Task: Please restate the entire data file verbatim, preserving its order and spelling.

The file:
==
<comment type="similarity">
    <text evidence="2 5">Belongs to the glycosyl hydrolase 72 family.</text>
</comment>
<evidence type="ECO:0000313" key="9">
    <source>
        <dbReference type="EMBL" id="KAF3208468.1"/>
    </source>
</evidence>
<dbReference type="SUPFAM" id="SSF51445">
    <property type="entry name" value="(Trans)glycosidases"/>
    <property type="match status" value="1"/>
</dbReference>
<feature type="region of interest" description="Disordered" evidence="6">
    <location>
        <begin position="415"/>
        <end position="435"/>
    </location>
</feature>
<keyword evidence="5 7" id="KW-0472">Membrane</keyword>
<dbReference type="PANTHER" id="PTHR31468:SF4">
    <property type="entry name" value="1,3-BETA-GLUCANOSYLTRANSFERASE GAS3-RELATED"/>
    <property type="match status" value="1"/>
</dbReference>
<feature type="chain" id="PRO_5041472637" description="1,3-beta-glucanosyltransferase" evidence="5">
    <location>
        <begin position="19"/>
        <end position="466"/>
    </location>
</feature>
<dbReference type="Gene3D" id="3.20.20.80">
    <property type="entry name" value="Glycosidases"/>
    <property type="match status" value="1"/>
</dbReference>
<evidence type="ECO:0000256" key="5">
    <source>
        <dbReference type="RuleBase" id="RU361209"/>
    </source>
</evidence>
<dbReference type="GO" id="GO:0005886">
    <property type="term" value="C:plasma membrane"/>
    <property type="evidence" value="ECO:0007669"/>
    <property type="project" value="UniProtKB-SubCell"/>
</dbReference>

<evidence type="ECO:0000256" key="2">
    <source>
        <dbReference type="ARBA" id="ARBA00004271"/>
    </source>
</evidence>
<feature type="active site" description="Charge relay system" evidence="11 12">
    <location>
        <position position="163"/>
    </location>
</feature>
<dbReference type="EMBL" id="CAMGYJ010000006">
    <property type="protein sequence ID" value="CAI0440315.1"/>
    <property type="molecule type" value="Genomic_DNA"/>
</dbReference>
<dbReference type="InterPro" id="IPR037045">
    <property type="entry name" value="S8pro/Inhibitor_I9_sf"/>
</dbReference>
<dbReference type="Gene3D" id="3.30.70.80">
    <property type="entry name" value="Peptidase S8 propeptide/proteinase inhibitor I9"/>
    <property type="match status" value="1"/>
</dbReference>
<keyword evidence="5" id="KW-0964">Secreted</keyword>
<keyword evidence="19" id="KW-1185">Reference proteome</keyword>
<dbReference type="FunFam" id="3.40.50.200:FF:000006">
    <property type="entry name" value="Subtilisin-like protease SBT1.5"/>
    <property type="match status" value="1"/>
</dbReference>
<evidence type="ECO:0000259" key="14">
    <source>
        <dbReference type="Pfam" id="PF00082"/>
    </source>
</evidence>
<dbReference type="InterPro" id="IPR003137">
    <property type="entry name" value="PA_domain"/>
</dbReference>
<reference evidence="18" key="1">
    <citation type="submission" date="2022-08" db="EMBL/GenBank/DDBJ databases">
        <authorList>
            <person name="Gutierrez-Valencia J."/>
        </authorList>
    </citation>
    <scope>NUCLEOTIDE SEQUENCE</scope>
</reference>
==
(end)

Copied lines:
<comment type="similarity">
    <text evidence="2 5">Belongs to the glycosyl hydrolase 72 family.</text>
</comment>
<evidence type="ECO:0000313" key="9">
    <source>
        <dbReference type="EMBL" id="KAF3208468.1"/>
    </source>
</evidence>
<dbReference type="SUPFAM" id="SSF51445">
    <property type="entry name" value="(Trans)glycosidases"/>
    <property type="match status" value="1"/>
</dbReference>
<feature type="region of interest" description="Disordered" evidence="6">
    <location>
        <begin position="415"/>
        <end position="435"/>
    </location>
</feature>
<keyword evidence="5 7" id="KW-0472">Membrane</keyword>
<dbReference type="PANTHER" id="PTHR31468:SF4">
    <property type="entry name" value="1,3-BETA-GLUCANOSYLTRANSFERASE GAS3-RELATED"/>
    <property type="match status" value="1"/>
</dbReference>
<feature type="chain" id="PRO_5041472637" description="1,3-beta-glucanosyltransferase" evidence="5">
    <location>
        <begin position="19"/>
        <end position="466"/>
    </location>
</feature>
<dbReference type="Gene3D" id="3.20.20.80">
    <property type="entry name" value="Glycosidases"/>
    <property type="match status" value="1"/>
</dbReference>
<evidence type="ECO:0000256" key="5">
    <source>
        <dbReference type="RuleBase" id="RU361209"/>
    </source>
</evidence>
<dbReference type="GO" id="GO:0005886">
    <property type="term" value="C:plasma membrane"/>
    <property type="evidence" value="ECO:0007669"/>
    <property type="project" value="UniProtKB-SubCell"/>
</dbReference>

<evidence type="ECO:0000256" key="2">
    <source>
        <dbReference type="ARBA" id="ARBA00004271"/>
    </source>
</evidence>
<feature type="active site" description="Charge relay system" evidence="11 12">
    <location>
        <position position="163"/>
    </location>
</feature>
<dbReference type="EMBL" id="CAMGYJ010000006">
    <property type="protein sequence ID" value="CAI0440315.1"/>
    <property type="molecule type" value="Genomic_DNA"/>
</dbReference>
<dbReference type="InterPro" id="IPR037045">
    <property type="entry name" value="S8pro/Inhibitor_I9_sf"/>
</dbReference>
<dbReference type="Gene3D" id="3.30.70.80">
    <property type="entry name" value="Peptidase S8 propeptide/proteinase inhibitor I9"/>
    <property type="match status" value="1"/>
</dbReference>
<keyword evidence="5" id="KW-0964">Secreted</keyword>
<keyword evidence="19" id="KW-1185">Reference proteome</keyword>
<dbReference type="FunFam" id="3.40.50.200:FF:000006">
    <property type="entry name" value="Subtilisin-like protease SBT1.5"/>
    <property type="match status" value="1"/>
</dbReference>
<evidence type="ECO:0000259" key="14">
    <source>
        <dbReference type="Pfam" id="PF00082"/>
    </source>
</evidence>
<dbReference type="InterPro" id="IPR003137">
    <property type="entry name" value="PA_domain"/>
</dbReference>
<reference evidence="18" key="1">
    <citation type="submission" date="2022-08" db="EMBL/GenBank/DDBJ databases">
        <authorList>
            <person name="Gutierrez-Valencia J."/>
        </authorList>
    </citation>
    <scope>NUCLEOTIDE SEQUENCE</scope>
</reference>